Self-reliance and preparedness are critical to surviving disasters


Self-reliance and preparedness are critical to surviving disasters

By Regional Administrator Justin Crosse

 Sitting in my Louisiana kitchen, I remember watching the morning news report about a small tropical depression named Katrina forming out in the Caribbean waters. Like other Louisianans, I had seen this sort of thing before and did not give much thought to what was about to happen.

Two days later, Tropical Storm Katrina is now Hurricane Katrina churning faster and more forcefully, growing wider, and ultimately spinning into one of the costliest storms in U.S. history. You know the rest of the story.

Major disasters tend to break apart, burn down and flood our feelings of complacency, exposing our lack of preparation to deal with the aftermath. During September National Disaster Preparedness Month, we’re urging everyone to put a plan in place now. You’ll rebound sooner with less impact to your nerves and financial reserves.
The U.S. Small Business Administration (SBA) disaster team is on the ground within days following a declared disaster. SBA helps rebuild homes, businesses, and communities by providing affordable, loans to businesses of all sizes, nonprofits, including churches, homeowners and renters to cover uninsured losses. Nearly $5 billion in SBA disaster loans were approved between fiscal years 2015 and 2018 in the South Central Region states of Louisiana, Arkansas, Texas, Oklahoma, and New Mexico. These loans supported about 70,000 applicants with critically needed funds in the wake of tornadoes, floods, droughts, and hurricanes.
Having lived through Hurricane Katrina, I take the following steps seriously to protect me and my family: Review your hazard and flood coverage to ensure your policy is in effect before a storm hits. Keep your insurance policy information, phone numbers for your insurance agent and the claims department handy.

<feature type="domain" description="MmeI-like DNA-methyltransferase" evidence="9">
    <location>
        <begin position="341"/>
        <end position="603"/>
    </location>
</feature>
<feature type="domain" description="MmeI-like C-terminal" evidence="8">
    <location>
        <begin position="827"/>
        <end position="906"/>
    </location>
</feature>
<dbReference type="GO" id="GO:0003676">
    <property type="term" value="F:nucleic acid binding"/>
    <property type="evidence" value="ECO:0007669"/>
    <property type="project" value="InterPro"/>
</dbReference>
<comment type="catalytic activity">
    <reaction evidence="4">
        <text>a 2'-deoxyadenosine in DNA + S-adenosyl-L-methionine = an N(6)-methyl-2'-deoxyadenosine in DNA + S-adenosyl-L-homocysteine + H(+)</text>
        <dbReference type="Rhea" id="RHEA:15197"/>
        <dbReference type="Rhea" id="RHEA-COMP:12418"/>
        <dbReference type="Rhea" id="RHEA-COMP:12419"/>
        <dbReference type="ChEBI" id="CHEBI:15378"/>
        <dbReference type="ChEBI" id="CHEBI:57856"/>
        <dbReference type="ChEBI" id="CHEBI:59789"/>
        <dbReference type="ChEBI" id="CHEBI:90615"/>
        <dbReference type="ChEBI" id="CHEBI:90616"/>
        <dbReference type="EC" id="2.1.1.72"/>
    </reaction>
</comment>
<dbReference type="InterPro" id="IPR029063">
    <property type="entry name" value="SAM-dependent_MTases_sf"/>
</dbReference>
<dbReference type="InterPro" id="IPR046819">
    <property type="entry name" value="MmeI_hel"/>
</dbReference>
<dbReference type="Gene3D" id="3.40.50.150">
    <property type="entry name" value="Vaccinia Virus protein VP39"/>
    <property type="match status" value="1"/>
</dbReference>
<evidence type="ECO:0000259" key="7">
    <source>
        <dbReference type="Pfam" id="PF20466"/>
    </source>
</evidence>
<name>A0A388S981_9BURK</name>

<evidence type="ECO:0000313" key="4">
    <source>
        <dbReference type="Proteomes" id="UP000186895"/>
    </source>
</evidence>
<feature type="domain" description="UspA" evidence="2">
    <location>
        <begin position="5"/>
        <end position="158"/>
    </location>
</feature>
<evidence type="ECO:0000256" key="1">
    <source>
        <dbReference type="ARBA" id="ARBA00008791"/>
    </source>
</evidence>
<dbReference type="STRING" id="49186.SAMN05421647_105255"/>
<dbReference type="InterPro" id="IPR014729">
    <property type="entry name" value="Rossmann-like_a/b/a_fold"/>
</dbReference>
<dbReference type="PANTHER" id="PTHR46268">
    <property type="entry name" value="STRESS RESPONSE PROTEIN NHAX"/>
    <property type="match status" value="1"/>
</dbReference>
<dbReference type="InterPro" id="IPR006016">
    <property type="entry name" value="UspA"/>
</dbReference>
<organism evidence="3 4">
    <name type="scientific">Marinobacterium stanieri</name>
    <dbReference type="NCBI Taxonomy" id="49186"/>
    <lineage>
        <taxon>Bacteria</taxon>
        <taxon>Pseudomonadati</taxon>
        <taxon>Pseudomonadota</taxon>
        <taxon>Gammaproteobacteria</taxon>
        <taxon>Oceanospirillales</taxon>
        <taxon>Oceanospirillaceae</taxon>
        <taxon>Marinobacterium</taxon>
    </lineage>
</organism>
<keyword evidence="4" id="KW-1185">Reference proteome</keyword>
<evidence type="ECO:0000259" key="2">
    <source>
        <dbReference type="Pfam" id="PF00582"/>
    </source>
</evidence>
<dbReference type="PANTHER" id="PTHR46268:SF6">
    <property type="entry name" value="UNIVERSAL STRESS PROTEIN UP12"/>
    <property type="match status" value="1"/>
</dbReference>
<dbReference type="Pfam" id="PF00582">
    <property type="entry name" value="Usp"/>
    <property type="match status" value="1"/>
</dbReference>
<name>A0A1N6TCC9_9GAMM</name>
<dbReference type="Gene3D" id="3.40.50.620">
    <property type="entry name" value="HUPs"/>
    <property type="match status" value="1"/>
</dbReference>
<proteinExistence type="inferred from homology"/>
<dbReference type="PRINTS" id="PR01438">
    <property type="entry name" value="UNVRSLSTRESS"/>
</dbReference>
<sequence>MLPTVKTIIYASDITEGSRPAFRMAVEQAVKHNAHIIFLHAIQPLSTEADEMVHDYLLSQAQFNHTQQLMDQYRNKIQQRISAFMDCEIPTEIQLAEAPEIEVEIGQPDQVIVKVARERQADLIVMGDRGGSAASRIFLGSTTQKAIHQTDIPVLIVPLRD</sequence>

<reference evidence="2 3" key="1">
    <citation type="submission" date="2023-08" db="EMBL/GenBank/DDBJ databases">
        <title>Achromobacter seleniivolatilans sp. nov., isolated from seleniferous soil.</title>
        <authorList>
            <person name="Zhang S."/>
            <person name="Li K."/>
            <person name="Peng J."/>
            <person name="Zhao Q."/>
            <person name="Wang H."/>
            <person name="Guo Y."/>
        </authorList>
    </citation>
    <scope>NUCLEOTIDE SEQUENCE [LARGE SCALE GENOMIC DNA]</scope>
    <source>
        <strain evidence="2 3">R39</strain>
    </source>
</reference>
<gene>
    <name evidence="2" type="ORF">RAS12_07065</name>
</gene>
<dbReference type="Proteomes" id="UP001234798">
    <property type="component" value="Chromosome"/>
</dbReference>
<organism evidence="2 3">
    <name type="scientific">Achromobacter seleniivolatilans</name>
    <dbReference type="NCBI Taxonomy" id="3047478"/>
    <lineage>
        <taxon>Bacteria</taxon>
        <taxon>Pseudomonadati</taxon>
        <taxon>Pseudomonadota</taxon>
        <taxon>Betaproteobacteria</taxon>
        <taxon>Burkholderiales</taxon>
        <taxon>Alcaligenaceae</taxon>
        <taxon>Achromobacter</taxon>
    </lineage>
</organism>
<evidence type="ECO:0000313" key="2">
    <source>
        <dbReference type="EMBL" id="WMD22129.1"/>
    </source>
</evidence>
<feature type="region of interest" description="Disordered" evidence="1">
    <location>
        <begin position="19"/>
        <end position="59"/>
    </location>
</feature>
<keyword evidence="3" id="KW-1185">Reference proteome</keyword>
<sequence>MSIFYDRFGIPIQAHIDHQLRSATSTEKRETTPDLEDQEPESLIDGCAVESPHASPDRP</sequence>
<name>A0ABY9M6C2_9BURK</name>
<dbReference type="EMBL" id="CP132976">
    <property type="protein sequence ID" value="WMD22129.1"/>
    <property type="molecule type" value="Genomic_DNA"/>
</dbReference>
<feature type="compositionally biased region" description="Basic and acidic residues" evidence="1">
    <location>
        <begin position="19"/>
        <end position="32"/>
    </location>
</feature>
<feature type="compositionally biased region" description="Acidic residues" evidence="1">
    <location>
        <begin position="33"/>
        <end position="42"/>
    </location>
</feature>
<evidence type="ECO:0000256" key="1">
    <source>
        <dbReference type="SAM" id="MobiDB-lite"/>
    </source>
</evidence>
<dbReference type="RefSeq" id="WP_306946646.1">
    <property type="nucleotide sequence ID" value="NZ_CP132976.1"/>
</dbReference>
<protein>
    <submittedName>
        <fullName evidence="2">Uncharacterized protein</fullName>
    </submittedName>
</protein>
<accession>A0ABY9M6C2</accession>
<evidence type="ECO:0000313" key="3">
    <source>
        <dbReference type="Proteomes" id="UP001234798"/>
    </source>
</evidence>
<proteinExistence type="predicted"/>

Know who you can call to help you clean/rebuild your business and have a restoration plan in place so you can focus on the task of quickly reopening your business. Keep an updated list of all your employees’ contact numbers and email addresses to ensure safety, as well as keeping everyone in the loop about the recovery progress. Obtain a line of credit or have enough cash to run your business for at least three months. Move your important business records, personal memorabilia and anything that’s irreplaceable to an offsite location. Save as much as you possibly can to the cloud.

I like to keep copies and photos of my important documents in zip lock bags stuffed in tightly sealed plastic containers in a safe place. As Hurricane Katrina got closer, a lot of people took medicine and packed bags for a 3-day weekend. However, some people couldn’t get back to their homes for weeks and months. Always keep an emergency kit stocked and ready to grab and go with essential family and business needs.

Hurricane Katrina began as a small of a storm and turned into a roaring monster. None of us ever thought it would happen to us. But it did. As we are witnessing with Hurricane Dorian, storms continue to brew, and disaster continues to strike. The results of complacency can be expensive. Backing up and preparing now is cheap.

Are you prepared to recover when disaster strikes? Can you prove that your company even existed? Can you prove you had the items that were lost?